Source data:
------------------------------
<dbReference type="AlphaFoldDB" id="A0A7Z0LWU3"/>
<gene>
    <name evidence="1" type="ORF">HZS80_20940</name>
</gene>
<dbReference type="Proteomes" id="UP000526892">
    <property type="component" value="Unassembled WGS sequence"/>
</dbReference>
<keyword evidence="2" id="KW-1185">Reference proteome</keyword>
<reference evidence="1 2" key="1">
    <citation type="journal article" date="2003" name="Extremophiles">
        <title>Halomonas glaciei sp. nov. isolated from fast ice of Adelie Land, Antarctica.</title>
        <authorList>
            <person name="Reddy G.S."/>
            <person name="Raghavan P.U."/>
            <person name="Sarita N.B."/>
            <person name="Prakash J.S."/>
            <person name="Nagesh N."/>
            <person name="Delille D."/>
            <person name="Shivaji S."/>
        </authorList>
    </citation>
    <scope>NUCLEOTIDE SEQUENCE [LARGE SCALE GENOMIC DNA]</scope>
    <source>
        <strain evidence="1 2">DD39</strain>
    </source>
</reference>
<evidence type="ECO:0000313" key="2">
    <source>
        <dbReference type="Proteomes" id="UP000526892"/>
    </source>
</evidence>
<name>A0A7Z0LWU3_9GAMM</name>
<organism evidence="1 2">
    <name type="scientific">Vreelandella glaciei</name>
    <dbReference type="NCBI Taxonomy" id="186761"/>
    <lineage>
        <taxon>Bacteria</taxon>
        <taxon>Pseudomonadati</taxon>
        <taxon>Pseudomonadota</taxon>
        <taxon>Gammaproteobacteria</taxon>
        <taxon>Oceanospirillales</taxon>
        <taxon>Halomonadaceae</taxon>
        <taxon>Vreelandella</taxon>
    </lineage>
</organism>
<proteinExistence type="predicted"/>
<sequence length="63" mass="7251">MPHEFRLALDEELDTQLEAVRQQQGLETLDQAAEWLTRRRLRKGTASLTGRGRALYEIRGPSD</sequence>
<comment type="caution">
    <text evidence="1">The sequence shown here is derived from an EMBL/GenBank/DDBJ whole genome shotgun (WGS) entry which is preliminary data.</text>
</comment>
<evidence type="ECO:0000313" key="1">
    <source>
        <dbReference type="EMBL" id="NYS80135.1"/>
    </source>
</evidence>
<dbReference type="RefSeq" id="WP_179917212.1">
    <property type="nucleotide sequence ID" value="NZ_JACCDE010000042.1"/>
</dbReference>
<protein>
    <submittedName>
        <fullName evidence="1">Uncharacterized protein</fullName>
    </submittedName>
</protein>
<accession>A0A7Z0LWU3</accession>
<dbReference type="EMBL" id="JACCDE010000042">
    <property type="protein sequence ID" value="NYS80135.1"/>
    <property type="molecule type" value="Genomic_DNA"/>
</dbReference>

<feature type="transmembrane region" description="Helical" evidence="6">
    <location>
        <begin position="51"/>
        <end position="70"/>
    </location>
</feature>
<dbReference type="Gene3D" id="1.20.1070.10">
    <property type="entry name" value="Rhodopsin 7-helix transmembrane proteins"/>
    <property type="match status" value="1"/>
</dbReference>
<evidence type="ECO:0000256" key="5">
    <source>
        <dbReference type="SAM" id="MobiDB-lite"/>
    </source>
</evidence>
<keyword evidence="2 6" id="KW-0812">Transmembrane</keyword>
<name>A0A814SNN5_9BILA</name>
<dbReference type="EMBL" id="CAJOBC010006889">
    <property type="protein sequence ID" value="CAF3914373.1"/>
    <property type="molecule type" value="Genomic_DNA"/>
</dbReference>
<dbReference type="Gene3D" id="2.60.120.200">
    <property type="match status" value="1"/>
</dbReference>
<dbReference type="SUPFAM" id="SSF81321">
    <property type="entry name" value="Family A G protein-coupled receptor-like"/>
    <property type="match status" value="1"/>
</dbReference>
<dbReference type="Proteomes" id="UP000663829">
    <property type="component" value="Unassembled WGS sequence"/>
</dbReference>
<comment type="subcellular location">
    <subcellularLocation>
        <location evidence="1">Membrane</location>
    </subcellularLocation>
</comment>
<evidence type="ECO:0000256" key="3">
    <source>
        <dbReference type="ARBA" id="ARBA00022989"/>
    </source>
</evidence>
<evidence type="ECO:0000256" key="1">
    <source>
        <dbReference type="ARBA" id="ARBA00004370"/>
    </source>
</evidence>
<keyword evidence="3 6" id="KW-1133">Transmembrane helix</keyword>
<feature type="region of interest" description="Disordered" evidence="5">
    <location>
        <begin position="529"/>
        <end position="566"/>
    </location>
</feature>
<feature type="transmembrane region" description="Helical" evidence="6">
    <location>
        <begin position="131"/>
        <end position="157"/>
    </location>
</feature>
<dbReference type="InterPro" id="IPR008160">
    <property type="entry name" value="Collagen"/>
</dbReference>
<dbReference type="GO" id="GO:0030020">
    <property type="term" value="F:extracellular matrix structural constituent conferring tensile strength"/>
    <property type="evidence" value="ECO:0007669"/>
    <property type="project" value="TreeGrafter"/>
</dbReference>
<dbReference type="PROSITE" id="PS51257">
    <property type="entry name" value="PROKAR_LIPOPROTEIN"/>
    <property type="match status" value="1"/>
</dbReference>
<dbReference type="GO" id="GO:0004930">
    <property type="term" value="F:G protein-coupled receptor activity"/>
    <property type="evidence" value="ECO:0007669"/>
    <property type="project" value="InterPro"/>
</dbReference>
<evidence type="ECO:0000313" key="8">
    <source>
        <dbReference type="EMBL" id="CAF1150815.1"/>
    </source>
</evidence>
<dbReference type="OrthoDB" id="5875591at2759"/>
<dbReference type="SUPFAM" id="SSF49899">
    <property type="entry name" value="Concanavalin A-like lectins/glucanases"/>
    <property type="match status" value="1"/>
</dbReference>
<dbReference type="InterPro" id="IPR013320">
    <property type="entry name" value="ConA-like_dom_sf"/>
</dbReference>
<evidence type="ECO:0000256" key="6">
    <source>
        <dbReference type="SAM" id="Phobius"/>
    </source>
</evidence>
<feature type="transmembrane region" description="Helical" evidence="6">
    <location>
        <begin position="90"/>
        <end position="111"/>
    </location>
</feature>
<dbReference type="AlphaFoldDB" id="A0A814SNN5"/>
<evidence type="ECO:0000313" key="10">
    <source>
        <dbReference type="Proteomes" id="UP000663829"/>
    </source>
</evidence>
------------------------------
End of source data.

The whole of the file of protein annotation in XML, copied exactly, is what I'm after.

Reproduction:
<dbReference type="AlphaFoldDB" id="A0A7Z0LWU3"/>
<gene>
    <name evidence="1" type="ORF">HZS80_20940</name>
</gene>
<dbReference type="Proteomes" id="UP000526892">
    <property type="component" value="Unassembled WGS sequence"/>
</dbReference>
<keyword evidence="2" id="KW-1185">Reference proteome</keyword>
<reference evidence="1 2" key="1">
    <citation type="journal article" date="2003" name="Extremophiles">
        <title>Halomonas glaciei sp. nov. isolated from fast ice of Adelie Land, Antarctica.</title>
        <authorList>
            <person name="Reddy G.S."/>
            <person name="Raghavan P.U."/>
            <person name="Sarita N.B."/>
            <person name="Prakash J.S."/>
            <person name="Nagesh N."/>
            <person name="Delille D."/>
            <person name="Shivaji S."/>
        </authorList>
    </citation>
    <scope>NUCLEOTIDE SEQUENCE [LARGE SCALE GENOMIC DNA]</scope>
    <source>
        <strain evidence="1 2">DD39</strain>
    </source>
</reference>
<evidence type="ECO:0000313" key="2">
    <source>
        <dbReference type="Proteomes" id="UP000526892"/>
    </source>
</evidence>
<name>A0A7Z0LWU3_9GAMM</name>
<organism evidence="1 2">
    <name type="scientific">Vreelandella glaciei</name>
    <dbReference type="NCBI Taxonomy" id="186761"/>
    <lineage>
        <taxon>Bacteria</taxon>
        <taxon>Pseudomonadati</taxon>
        <taxon>Pseudomonadota</taxon>
        <taxon>Gammaproteobacteria</taxon>
        <taxon>Oceanospirillales</taxon>
        <taxon>Halomonadaceae</taxon>
        <taxon>Vreelandella</taxon>
    </lineage>
</organism>
<proteinExistence type="predicted"/>
<sequence length="63" mass="7251">MPHEFRLALDEELDTQLEAVRQQQGLETLDQAAEWLTRRRLRKGTASLTGRGRALYEIRGPSD</sequence>
<comment type="caution">
    <text evidence="1">The sequence shown here is derived from an EMBL/GenBank/DDBJ whole genome shotgun (WGS) entry which is preliminary data.</text>
</comment>
<evidence type="ECO:0000313" key="1">
    <source>
        <dbReference type="EMBL" id="NYS80135.1"/>
    </source>
</evidence>
<dbReference type="RefSeq" id="WP_179917212.1">
    <property type="nucleotide sequence ID" value="NZ_JACCDE010000042.1"/>
</dbReference>
<protein>
    <submittedName>
        <fullName evidence="1">Uncharacterized protein</fullName>
    </submittedName>
</protein>
<accession>A0A7Z0LWU3</accession>
<dbReference type="EMBL" id="JACCDE010000042">
    <property type="protein sequence ID" value="NYS80135.1"/>
    <property type="molecule type" value="Genomic_DNA"/>
</dbReference>

<feature type="transmembrane region" description="Helical" evidence="6">
    <location>
        <begin position="51"/>
        <end position="70"/>
    </location>
</feature>
<dbReference type="Gene3D" id="1.20.1070.10">
    <property type="entry name" value="Rhodopsin 7-helix transmembrane proteins"/>
    <property type="match status" value="1"/>
</dbReference>
<evidence type="ECO:0000256" key="5">
    <source>
        <dbReference type="SAM" id="MobiDB-lite"/>
    </source>
</evidence>
<keyword evidence="2 6" id="KW-0812">Transmembrane</keyword>
<name>A0A814SNN5_9BILA</name>
<dbReference type="EMBL" id="CAJOBC010006889">
    <property type="protein sequence ID" value="CAF3914373.1"/>
    <property type="molecule type" value="Genomic_DNA"/>
</dbReference>
<dbReference type="Gene3D" id="2.60.120.200">
    <property type="match status" value="1"/>
</dbReference>
<dbReference type="SUPFAM" id="SSF81321">
    <property type="entry name" value="Family A G protein-coupled receptor-like"/>
    <property type="match status" value="1"/>
</dbReference>
<dbReference type="Proteomes" id="UP000663829">
    <property type="component" value="Unassembled WGS sequence"/>
</dbReference>
<comment type="subcellular location">
    <subcellularLocation>
        <location evidence="1">Membrane</location>
    </subcellularLocation>
</comment>
<evidence type="ECO:0000256" key="3">
    <source>
        <dbReference type="ARBA" id="ARBA00022989"/>
    </source>
</evidence>
<evidence type="ECO:0000256" key="1">
    <source>
        <dbReference type="ARBA" id="ARBA00004370"/>
    </source>
</evidence>
<keyword evidence="3 6" id="KW-1133">Transmembrane helix</keyword>
<feature type="region of interest" description="Disordered" evidence="5">
    <location>
        <begin position="529"/>
        <end position="566"/>
    </location>
</feature>
<feature type="transmembrane region" description="Helical" evidence="6">
    <location>
        <begin position="131"/>
        <end position="157"/>
    </location>
</feature>
<dbReference type="InterPro" id="IPR008160">
    <property type="entry name" value="Collagen"/>
</dbReference>
<dbReference type="GO" id="GO:0030020">
    <property type="term" value="F:extracellular matrix structural constituent conferring tensile strength"/>
    <property type="evidence" value="ECO:0007669"/>
    <property type="project" value="TreeGrafter"/>
</dbReference>
<dbReference type="PROSITE" id="PS51257">
    <property type="entry name" value="PROKAR_LIPOPROTEIN"/>
    <property type="match status" value="1"/>
</dbReference>
<dbReference type="GO" id="GO:0004930">
    <property type="term" value="F:G protein-coupled receptor activity"/>
    <property type="evidence" value="ECO:0007669"/>
    <property type="project" value="InterPro"/>
</dbReference>
<evidence type="ECO:0000313" key="8">
    <source>
        <dbReference type="EMBL" id="CAF1150815.1"/>
    </source>
</evidence>
<dbReference type="OrthoDB" id="5875591at2759"/>
<dbReference type="SUPFAM" id="SSF49899">
    <property type="entry name" value="Concanavalin A-like lectins/glucanases"/>
    <property type="match status" value="1"/>
</dbReference>
<dbReference type="InterPro" id="IPR013320">
    <property type="entry name" value="ConA-like_dom_sf"/>
</dbReference>
<evidence type="ECO:0000256" key="6">
    <source>
        <dbReference type="SAM" id="Phobius"/>
    </source>
</evidence>
<feature type="transmembrane region" description="Helical" evidence="6">
    <location>
        <begin position="90"/>
        <end position="111"/>
    </location>
</feature>
<dbReference type="AlphaFoldDB" id="A0A814SNN5"/>
<evidence type="ECO:0000313" key="10">
    <source>
        <dbReference type="Proteomes" id="UP000663829"/>
    </source>
</evidence>